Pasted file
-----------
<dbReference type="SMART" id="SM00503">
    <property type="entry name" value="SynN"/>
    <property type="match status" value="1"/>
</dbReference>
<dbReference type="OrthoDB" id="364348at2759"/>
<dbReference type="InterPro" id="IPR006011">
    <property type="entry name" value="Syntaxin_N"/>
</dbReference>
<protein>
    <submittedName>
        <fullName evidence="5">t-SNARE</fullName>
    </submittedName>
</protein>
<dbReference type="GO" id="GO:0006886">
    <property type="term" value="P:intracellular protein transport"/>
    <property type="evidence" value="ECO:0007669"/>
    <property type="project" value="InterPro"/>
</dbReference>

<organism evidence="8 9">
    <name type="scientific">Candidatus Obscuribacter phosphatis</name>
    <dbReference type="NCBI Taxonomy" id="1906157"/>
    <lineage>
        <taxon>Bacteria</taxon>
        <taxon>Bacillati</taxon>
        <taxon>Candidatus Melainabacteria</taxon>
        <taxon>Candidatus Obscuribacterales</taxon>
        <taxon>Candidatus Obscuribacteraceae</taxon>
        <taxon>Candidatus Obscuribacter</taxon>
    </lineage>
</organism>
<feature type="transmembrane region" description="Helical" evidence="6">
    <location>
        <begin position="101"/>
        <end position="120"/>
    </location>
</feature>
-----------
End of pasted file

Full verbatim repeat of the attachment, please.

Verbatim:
<dbReference type="SMART" id="SM00503">
    <property type="entry name" value="SynN"/>
    <property type="match status" value="1"/>
</dbReference>
<dbReference type="OrthoDB" id="364348at2759"/>
<dbReference type="InterPro" id="IPR006011">
    <property type="entry name" value="Syntaxin_N"/>
</dbReference>
<protein>
    <submittedName>
        <fullName evidence="5">t-SNARE</fullName>
    </submittedName>
</protein>
<dbReference type="GO" id="GO:0006886">
    <property type="term" value="P:intracellular protein transport"/>
    <property type="evidence" value="ECO:0007669"/>
    <property type="project" value="InterPro"/>
</dbReference>

<organism evidence="8 9">
    <name type="scientific">Candidatus Obscuribacter phosphatis</name>
    <dbReference type="NCBI Taxonomy" id="1906157"/>
    <lineage>
        <taxon>Bacteria</taxon>
        <taxon>Bacillati</taxon>
        <taxon>Candidatus Melainabacteria</taxon>
        <taxon>Candidatus Obscuribacterales</taxon>
        <taxon>Candidatus Obscuribacteraceae</taxon>
        <taxon>Candidatus Obscuribacter</taxon>
    </lineage>
</organism>
<feature type="transmembrane region" description="Helical" evidence="6">
    <location>
        <begin position="101"/>
        <end position="120"/>
    </location>
</feature>